Emotion and Investing

One of the things that I have learned is that if we want to make money in investing we have to control our mammalian and reptilian brains.  We have to think very coldly about our investing and not let either fear or greed over take us.  In fact this is good advice in general if we want to get ahead.  I am not saying to deny our emotions but to learn to control them.  After 9/11 America lashed out like a wounded animal and engaged in a pointless invasion of Iraq, all because we could not think clearly because we were so upset.  It is in times of crisis that we need to think most clearly and realistically.

Too many people sell at the bottom and buy at the top because they are carried away by the collective emotion of the market.  Riding a bubble can be very profitable but people need to keep their wits about them and avoid the mindless herd instinct to collectively jump off the cliff.

I like this summary from the Financial Intelligence Review:

Tip #3: Remove Emotion From Investing

It can get ugly when people allow their emotions to get in the way of trading. Very ugly.

The two emotions that can do major collateral damage to your portfolio are fear and greed.


Fear usually enters in when people start to see the market pull back. They will start to check their portfolios on a daily basis. They watch their portfolios shrinking in size — and when they can’t stand it any longer, when they think that there is no hope, they SELL.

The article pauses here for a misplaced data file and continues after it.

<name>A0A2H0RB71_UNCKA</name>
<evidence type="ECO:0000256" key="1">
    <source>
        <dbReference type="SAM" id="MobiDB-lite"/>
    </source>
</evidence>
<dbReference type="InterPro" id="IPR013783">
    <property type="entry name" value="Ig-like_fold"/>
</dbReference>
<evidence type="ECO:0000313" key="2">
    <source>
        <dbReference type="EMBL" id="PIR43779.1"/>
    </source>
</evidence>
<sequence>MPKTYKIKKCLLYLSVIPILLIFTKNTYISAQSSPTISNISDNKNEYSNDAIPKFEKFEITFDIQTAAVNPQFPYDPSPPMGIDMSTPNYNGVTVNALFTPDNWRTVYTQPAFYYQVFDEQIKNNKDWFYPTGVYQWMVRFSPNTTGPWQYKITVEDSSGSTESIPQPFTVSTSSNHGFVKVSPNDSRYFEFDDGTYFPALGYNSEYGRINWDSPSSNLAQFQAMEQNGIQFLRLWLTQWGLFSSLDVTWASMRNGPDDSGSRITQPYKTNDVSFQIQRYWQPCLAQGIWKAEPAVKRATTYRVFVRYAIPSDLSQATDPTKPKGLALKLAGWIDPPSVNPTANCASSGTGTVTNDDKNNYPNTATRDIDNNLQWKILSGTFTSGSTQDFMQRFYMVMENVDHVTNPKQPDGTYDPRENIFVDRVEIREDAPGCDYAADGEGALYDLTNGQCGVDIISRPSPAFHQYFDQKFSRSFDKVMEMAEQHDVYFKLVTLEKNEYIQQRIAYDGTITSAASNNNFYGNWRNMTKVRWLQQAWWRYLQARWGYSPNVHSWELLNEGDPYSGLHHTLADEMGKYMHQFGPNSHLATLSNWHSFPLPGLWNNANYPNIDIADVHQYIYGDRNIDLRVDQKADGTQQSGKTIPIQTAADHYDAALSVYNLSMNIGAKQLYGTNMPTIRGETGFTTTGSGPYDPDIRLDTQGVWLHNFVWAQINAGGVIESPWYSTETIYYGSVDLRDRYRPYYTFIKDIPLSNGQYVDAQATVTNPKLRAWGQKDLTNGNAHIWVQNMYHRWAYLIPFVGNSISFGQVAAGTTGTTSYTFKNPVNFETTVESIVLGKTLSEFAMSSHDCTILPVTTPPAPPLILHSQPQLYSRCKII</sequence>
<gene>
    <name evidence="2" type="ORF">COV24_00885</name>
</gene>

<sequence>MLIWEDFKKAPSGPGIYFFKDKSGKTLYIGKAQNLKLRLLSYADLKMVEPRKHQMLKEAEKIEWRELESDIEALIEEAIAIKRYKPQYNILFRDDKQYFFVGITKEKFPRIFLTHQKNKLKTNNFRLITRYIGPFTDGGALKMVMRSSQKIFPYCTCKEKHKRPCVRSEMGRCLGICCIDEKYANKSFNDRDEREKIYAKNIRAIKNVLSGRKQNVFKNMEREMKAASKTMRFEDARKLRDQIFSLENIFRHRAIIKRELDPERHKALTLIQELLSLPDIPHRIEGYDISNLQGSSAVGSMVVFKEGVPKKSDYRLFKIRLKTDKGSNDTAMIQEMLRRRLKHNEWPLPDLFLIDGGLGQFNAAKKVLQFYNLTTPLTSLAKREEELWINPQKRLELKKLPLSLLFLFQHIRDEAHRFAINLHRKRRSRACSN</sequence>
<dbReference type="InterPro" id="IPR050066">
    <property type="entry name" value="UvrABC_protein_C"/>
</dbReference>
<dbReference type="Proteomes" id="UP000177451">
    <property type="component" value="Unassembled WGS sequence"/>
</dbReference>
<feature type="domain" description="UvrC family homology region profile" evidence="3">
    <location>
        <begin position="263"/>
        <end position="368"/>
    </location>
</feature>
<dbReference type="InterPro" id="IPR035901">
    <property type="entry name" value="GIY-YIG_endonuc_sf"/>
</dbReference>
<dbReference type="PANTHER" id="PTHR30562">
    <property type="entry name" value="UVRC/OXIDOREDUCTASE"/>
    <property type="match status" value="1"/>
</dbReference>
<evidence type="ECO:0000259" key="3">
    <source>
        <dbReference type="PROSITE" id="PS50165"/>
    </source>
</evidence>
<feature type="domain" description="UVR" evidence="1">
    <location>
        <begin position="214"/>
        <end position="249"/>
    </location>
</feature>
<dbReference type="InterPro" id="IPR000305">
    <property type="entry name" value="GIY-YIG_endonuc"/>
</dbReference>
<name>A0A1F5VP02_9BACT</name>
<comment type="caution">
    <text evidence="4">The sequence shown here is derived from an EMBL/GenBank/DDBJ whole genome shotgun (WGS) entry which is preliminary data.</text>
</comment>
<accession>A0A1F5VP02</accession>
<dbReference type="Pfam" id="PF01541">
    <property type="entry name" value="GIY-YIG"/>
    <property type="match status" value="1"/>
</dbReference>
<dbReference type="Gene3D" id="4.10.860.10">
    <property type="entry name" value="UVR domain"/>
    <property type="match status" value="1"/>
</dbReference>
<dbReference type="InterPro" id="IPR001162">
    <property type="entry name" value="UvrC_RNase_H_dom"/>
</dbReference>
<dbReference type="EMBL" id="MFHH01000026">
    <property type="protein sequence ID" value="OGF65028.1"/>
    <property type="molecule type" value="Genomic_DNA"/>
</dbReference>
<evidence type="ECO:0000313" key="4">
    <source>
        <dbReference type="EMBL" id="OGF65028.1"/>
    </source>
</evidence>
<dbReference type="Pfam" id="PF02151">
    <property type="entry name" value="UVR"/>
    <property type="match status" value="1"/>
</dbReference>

The vast majority of the time, they sell cheap, and they sell for a loss.

Meanwhile, smart investors are buying with both hands.


Greed usually enters in when people are making a ton of money in the market. They have delusions of their stock picks and mutual funds doubling, tripling, quadrupling — and beyond!

Greed is why Las Vegas exists; it’s why Americans leverage themselves with credit; it’s why people buy lottery tickets.

Bubbles exist because of greed. The real estate bubble was a result of people flipping houses to make a bunch of money (greed), and it was the mortgage companies trying to make more loans — even if it meant zero-down adjustable mortgages (greed).

And greed will destroy a person’s finances (and those of their families).

When the stock market starts going up and up, and when people hear how much money their friends are making in the market, they start buying. Once they see the results. . . they buy more.

Meanwhile, smart investors are selling with both hands.

Warren Buffett, perhaps the world’s greatest investor, has said, “We simply attempt to be fearful when others are greedy and to be greedy only when others are fearful.”

When people allow emotion to get in the way, especially fear and greed, their portfolios are in for an ugly ride.

You can take emotion out of the investing equation by following our previous tips!

  • Form a Financial Brain Trust of your own. Stay well informed from trusted sources.
  • Avoid financial clutter from the masses, from “financial experts,” and the media.

Create a game plan, and stick with it. It takes work, but it will pay off.


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